DU: You’re based in the UK, but how familiar are you with the US market?

MF: I would say very familiar. Prior to setting up my own business, I worked in Los Angeles and San Diego for Teradata. Since I struck out on my own as an analyst and consultant, I travel to the U.S. as a consultant probably half a dozen times a year. I have been a regular speaker on U.S. vendor webinars and at U.S. conferences on data and analytics and I attend vendor industry analyst briefings in various parts of the U.S. on a regular basis.

DU: Do data businesses and end users in the U.S. differ from those in Europe or elsewhere?

MF: The first thing you have to recognize is, I think, that the U.S. is more of a single market compared to Europe. For instance, Germany, Austria and Switzerland can be treated as a market while the U.K., the Nordics, Belgium and the Netherlands share similarities. France is a market on its own. Things are happening at different speeds in those places. For that reason, go-to-market strategy has to be different across Europe for vendors selling into those markets. In the U.S. the attitude towards adopting a technology is very different, In the U.S. people are more prepared to take risks early—they like to fail and fail fast, and that's OK. That means the sales cycle is different in the two regions. In Europe they will be more careful before they spend but you'll find when they make a decision, they'll go big. U.S. businesses are much more prepared to get tooling and technology in, understand it and then move forward. As a result, the content of a show will reflect that. For example, even though the adoption of data mesh was hot in Europe last year, the U.S. is still further down the road with it.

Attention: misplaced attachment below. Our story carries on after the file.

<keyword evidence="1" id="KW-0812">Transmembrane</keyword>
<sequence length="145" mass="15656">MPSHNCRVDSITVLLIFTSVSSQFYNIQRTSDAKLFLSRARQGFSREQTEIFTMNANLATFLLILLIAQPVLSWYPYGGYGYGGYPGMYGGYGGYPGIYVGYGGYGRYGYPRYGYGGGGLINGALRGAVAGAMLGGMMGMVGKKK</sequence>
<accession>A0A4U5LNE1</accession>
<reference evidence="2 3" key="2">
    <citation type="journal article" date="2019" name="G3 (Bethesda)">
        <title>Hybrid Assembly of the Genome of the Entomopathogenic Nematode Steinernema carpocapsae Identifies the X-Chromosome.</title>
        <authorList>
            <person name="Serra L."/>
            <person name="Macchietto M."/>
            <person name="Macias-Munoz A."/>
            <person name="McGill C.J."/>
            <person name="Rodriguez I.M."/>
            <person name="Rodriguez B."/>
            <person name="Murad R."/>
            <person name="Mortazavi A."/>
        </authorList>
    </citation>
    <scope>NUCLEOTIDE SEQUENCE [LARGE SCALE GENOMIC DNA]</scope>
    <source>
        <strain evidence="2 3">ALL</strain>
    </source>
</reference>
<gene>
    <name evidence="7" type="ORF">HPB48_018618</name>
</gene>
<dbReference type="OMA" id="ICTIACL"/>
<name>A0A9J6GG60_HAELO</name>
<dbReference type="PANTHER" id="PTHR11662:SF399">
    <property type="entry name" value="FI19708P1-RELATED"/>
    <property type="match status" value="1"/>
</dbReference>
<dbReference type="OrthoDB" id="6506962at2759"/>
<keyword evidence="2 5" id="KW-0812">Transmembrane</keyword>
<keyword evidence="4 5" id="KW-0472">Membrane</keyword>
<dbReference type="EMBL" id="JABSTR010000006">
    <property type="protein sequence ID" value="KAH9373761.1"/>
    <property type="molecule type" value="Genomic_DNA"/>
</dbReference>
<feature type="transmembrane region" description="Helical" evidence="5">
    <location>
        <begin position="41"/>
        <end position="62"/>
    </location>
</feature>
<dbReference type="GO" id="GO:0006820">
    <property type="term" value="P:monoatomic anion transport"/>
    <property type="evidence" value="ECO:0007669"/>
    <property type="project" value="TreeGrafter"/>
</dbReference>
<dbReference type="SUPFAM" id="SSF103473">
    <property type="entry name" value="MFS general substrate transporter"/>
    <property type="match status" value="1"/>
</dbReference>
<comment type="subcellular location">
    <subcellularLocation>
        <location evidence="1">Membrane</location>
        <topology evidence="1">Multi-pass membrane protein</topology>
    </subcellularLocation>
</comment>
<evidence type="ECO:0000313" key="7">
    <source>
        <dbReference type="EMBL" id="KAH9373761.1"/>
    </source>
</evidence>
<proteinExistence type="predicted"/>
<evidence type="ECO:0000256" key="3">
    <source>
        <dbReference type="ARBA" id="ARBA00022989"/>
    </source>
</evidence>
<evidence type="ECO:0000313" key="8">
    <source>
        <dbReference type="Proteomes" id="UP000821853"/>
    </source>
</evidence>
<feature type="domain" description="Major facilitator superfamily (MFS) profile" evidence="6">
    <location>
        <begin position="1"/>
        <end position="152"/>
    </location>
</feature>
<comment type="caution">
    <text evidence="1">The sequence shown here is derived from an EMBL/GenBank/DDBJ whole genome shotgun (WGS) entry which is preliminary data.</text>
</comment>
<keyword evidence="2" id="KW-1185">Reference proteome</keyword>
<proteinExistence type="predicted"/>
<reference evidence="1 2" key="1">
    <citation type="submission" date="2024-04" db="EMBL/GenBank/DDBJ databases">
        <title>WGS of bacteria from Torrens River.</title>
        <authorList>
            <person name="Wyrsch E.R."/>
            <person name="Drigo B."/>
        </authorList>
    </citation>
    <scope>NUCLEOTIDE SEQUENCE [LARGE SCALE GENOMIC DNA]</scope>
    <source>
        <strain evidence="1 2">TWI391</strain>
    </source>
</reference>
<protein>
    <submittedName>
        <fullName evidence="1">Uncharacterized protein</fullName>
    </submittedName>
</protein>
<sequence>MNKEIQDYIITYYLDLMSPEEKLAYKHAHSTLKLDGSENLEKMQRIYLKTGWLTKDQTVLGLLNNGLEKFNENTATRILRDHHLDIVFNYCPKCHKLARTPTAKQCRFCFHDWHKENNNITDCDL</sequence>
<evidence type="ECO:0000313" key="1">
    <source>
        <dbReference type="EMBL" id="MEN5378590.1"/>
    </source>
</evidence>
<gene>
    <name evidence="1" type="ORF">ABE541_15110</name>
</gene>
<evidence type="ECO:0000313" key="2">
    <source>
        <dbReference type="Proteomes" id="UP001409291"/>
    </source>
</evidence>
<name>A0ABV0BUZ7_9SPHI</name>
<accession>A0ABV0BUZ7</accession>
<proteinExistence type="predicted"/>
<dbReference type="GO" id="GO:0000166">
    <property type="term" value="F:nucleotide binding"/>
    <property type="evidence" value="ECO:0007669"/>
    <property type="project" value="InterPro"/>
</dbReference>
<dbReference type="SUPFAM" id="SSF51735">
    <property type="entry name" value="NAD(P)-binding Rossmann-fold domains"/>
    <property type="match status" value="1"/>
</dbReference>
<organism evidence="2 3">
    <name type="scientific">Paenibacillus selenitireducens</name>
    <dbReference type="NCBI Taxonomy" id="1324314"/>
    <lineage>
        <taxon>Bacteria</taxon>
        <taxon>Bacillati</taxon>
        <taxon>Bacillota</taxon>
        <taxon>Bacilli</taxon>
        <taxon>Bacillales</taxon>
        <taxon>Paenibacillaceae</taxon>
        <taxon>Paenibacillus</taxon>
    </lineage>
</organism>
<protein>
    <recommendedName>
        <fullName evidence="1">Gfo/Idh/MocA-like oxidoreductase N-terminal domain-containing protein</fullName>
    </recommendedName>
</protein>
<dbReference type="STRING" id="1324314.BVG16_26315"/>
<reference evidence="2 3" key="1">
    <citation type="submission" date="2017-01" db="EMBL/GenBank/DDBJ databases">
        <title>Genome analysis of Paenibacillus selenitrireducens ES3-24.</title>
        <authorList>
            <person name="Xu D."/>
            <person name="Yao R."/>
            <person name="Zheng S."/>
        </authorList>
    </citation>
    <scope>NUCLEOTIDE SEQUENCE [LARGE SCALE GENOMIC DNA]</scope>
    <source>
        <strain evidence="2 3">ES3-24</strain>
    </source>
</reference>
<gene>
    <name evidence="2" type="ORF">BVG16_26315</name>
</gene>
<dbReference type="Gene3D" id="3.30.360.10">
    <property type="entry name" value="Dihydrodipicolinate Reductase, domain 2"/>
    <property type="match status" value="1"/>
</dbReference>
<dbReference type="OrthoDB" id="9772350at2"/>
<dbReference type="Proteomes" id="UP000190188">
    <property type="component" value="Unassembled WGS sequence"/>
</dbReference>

DU: Interesting. What would you like to see Data Universe excel at in the first year? what’s the most important thing to consider when deciding about the content of a data show in the U.S.?

MF: While the hype for certain technologies in the U.S. might be a bit ahead of Europe, customers are never where the hype is. Customers are somewhere behind it, so the educational element of the show really matters. Communicating real use cases matters because people will attend to see what technology can really accomplish. What has succeeded and what has failed in the real world. . Educational sessions at the show will clearly demonstrate how organizations can drive real value by linking data, data management, analytics, etc. to real business outcomes using the technologies available today.